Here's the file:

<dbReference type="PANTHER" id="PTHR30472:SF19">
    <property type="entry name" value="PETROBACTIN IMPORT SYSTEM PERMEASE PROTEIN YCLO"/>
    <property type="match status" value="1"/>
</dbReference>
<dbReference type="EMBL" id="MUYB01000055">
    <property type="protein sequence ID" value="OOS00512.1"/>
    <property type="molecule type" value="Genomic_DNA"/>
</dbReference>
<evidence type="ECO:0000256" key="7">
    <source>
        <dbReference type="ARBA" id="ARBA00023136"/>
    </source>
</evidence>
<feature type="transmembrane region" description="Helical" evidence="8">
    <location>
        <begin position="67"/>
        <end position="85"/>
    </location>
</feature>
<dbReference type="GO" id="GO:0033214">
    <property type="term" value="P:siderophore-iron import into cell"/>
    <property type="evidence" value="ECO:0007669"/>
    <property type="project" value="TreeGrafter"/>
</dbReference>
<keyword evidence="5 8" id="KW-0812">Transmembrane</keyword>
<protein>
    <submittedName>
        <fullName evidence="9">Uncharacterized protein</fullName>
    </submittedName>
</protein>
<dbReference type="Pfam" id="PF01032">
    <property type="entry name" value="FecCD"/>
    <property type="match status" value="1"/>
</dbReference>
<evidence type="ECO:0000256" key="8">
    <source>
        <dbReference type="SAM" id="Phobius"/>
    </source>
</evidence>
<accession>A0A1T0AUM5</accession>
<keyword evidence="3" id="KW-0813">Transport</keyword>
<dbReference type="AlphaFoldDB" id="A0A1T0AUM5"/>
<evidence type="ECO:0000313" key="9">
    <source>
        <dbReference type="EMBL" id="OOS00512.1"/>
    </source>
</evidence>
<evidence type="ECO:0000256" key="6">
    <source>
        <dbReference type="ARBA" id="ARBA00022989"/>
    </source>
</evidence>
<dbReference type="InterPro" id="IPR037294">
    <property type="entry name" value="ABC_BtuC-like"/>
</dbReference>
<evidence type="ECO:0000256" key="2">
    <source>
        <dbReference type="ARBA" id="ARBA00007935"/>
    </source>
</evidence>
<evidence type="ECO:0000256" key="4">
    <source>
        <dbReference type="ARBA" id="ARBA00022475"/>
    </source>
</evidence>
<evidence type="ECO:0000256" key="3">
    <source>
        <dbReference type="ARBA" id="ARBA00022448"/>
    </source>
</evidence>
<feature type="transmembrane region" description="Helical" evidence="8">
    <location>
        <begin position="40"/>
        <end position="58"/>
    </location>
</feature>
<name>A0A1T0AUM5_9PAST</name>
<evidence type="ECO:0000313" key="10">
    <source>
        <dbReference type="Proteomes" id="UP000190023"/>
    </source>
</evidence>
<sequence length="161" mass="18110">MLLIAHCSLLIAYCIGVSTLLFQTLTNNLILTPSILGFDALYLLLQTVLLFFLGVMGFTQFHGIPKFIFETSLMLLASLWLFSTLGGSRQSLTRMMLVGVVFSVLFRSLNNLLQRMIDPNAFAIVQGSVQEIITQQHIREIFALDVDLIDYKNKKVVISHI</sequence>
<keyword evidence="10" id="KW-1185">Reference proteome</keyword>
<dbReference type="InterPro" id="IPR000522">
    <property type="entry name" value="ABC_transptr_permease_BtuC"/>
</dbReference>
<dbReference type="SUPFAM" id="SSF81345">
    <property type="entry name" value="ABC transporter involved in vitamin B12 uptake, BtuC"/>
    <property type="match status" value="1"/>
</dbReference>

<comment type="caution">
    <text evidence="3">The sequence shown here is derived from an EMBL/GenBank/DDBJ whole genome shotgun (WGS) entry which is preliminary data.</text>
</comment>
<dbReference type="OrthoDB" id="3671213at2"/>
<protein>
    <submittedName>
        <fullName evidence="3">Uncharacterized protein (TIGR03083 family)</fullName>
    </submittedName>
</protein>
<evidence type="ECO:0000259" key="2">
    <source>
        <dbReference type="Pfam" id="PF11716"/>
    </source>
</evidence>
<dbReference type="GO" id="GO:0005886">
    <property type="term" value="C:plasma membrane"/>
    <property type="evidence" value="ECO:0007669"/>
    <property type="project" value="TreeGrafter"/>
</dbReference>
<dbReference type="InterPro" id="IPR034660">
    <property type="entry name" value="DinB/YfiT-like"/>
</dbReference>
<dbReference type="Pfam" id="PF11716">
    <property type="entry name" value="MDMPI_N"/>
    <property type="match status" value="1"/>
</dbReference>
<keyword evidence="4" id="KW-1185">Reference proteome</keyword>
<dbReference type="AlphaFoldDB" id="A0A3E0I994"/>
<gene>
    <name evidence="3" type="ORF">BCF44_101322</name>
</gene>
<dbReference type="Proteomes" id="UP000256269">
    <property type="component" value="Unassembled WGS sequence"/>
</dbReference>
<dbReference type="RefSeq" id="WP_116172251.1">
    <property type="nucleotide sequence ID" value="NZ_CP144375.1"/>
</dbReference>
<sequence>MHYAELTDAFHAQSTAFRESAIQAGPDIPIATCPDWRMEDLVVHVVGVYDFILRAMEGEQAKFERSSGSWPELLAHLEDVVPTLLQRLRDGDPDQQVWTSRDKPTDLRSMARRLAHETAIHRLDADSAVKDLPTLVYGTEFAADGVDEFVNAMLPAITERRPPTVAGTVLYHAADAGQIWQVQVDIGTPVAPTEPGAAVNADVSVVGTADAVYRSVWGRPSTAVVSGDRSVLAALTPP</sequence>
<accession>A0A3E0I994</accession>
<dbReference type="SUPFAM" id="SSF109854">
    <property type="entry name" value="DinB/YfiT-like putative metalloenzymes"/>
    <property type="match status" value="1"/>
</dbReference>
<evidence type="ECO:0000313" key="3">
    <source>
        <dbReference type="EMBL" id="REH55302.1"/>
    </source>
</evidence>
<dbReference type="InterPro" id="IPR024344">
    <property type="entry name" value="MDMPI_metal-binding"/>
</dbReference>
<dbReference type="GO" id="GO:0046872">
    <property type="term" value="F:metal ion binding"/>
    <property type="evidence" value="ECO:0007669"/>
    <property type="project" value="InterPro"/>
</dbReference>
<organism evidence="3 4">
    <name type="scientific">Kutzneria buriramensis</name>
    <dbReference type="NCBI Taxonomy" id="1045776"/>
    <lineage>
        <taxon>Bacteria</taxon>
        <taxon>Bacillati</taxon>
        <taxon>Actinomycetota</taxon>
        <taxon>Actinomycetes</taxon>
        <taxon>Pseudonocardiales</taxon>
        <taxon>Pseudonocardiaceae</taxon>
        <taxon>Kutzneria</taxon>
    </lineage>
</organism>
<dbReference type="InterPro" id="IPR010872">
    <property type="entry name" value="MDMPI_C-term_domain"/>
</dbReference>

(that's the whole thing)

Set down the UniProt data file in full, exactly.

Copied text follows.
<dbReference type="PANTHER" id="PTHR30472:SF19">
    <property type="entry name" value="PETROBACTIN IMPORT SYSTEM PERMEASE PROTEIN YCLO"/>
    <property type="match status" value="1"/>
</dbReference>
<dbReference type="EMBL" id="MUYB01000055">
    <property type="protein sequence ID" value="OOS00512.1"/>
    <property type="molecule type" value="Genomic_DNA"/>
</dbReference>
<evidence type="ECO:0000256" key="7">
    <source>
        <dbReference type="ARBA" id="ARBA00023136"/>
    </source>
</evidence>
<feature type="transmembrane region" description="Helical" evidence="8">
    <location>
        <begin position="67"/>
        <end position="85"/>
    </location>
</feature>
<dbReference type="GO" id="GO:0033214">
    <property type="term" value="P:siderophore-iron import into cell"/>
    <property type="evidence" value="ECO:0007669"/>
    <property type="project" value="TreeGrafter"/>
</dbReference>
<keyword evidence="5 8" id="KW-0812">Transmembrane</keyword>
<protein>
    <submittedName>
        <fullName evidence="9">Uncharacterized protein</fullName>
    </submittedName>
</protein>
<dbReference type="Pfam" id="PF01032">
    <property type="entry name" value="FecCD"/>
    <property type="match status" value="1"/>
</dbReference>
<evidence type="ECO:0000256" key="8">
    <source>
        <dbReference type="SAM" id="Phobius"/>
    </source>
</evidence>
<accession>A0A1T0AUM5</accession>
<keyword evidence="3" id="KW-0813">Transport</keyword>
<dbReference type="AlphaFoldDB" id="A0A1T0AUM5"/>
<evidence type="ECO:0000313" key="9">
    <source>
        <dbReference type="EMBL" id="OOS00512.1"/>
    </source>
</evidence>
<evidence type="ECO:0000256" key="6">
    <source>
        <dbReference type="ARBA" id="ARBA00022989"/>
    </source>
</evidence>
<dbReference type="InterPro" id="IPR037294">
    <property type="entry name" value="ABC_BtuC-like"/>
</dbReference>
<evidence type="ECO:0000256" key="2">
    <source>
        <dbReference type="ARBA" id="ARBA00007935"/>
    </source>
</evidence>
<evidence type="ECO:0000256" key="4">
    <source>
        <dbReference type="ARBA" id="ARBA00022475"/>
    </source>
</evidence>
<evidence type="ECO:0000256" key="3">
    <source>
        <dbReference type="ARBA" id="ARBA00022448"/>
    </source>
</evidence>
<feature type="transmembrane region" description="Helical" evidence="8">
    <location>
        <begin position="40"/>
        <end position="58"/>
    </location>
</feature>
<name>A0A1T0AUM5_9PAST</name>
<evidence type="ECO:0000313" key="10">
    <source>
        <dbReference type="Proteomes" id="UP000190023"/>
    </source>
</evidence>
<sequence length="161" mass="18110">MLLIAHCSLLIAYCIGVSTLLFQTLTNNLILTPSILGFDALYLLLQTVLLFFLGVMGFTQFHGIPKFIFETSLMLLASLWLFSTLGGSRQSLTRMMLVGVVFSVLFRSLNNLLQRMIDPNAFAIVQGSVQEIITQQHIREIFALDVDLIDYKNKKVVISHI</sequence>
<keyword evidence="10" id="KW-1185">Reference proteome</keyword>
<dbReference type="InterPro" id="IPR000522">
    <property type="entry name" value="ABC_transptr_permease_BtuC"/>
</dbReference>
<dbReference type="SUPFAM" id="SSF81345">
    <property type="entry name" value="ABC transporter involved in vitamin B12 uptake, BtuC"/>
    <property type="match status" value="1"/>
</dbReference>

<comment type="caution">
    <text evidence="3">The sequence shown here is derived from an EMBL/GenBank/DDBJ whole genome shotgun (WGS) entry which is preliminary data.</text>
</comment>
<dbReference type="OrthoDB" id="3671213at2"/>
<protein>
    <submittedName>
        <fullName evidence="3">Uncharacterized protein (TIGR03083 family)</fullName>
    </submittedName>
</protein>
<evidence type="ECO:0000259" key="2">
    <source>
        <dbReference type="Pfam" id="PF11716"/>
    </source>
</evidence>
<dbReference type="GO" id="GO:0005886">
    <property type="term" value="C:plasma membrane"/>
    <property type="evidence" value="ECO:0007669"/>
    <property type="project" value="TreeGrafter"/>
</dbReference>
<dbReference type="InterPro" id="IPR034660">
    <property type="entry name" value="DinB/YfiT-like"/>
</dbReference>
<dbReference type="Pfam" id="PF11716">
    <property type="entry name" value="MDMPI_N"/>
    <property type="match status" value="1"/>
</dbReference>
<keyword evidence="4" id="KW-1185">Reference proteome</keyword>
<dbReference type="AlphaFoldDB" id="A0A3E0I994"/>
<gene>
    <name evidence="3" type="ORF">BCF44_101322</name>
</gene>
<dbReference type="Proteomes" id="UP000256269">
    <property type="component" value="Unassembled WGS sequence"/>
</dbReference>
<dbReference type="RefSeq" id="WP_116172251.1">
    <property type="nucleotide sequence ID" value="NZ_CP144375.1"/>
</dbReference>
<sequence>MHYAELTDAFHAQSTAFRESAIQAGPDIPIATCPDWRMEDLVVHVVGVYDFILRAMEGEQAKFERSSGSWPELLAHLEDVVPTLLQRLRDGDPDQQVWTSRDKPTDLRSMARRLAHETAIHRLDADSAVKDLPTLVYGTEFAADGVDEFVNAMLPAITERRPPTVAGTVLYHAADAGQIWQVQVDIGTPVAPTEPGAAVNADVSVVGTADAVYRSVWGRPSTAVVSGDRSVLAALTPP</sequence>
<accession>A0A3E0I994</accession>
<dbReference type="SUPFAM" id="SSF109854">
    <property type="entry name" value="DinB/YfiT-like putative metalloenzymes"/>
    <property type="match status" value="1"/>
</dbReference>
<evidence type="ECO:0000313" key="3">
    <source>
        <dbReference type="EMBL" id="REH55302.1"/>
    </source>
</evidence>
<dbReference type="InterPro" id="IPR024344">
    <property type="entry name" value="MDMPI_metal-binding"/>
</dbReference>
<dbReference type="GO" id="GO:0046872">
    <property type="term" value="F:metal ion binding"/>
    <property type="evidence" value="ECO:0007669"/>
    <property type="project" value="InterPro"/>
</dbReference>
<organism evidence="3 4">
    <name type="scientific">Kutzneria buriramensis</name>
    <dbReference type="NCBI Taxonomy" id="1045776"/>
    <lineage>
        <taxon>Bacteria</taxon>
        <taxon>Bacillati</taxon>
        <taxon>Actinomycetota</taxon>
        <taxon>Actinomycetes</taxon>
        <taxon>Pseudonocardiales</taxon>
        <taxon>Pseudonocardiaceae</taxon>
        <taxon>Kutzneria</taxon>
    </lineage>
</organism>
<dbReference type="InterPro" id="IPR010872">
    <property type="entry name" value="MDMPI_C-term_domain"/>
</dbReference>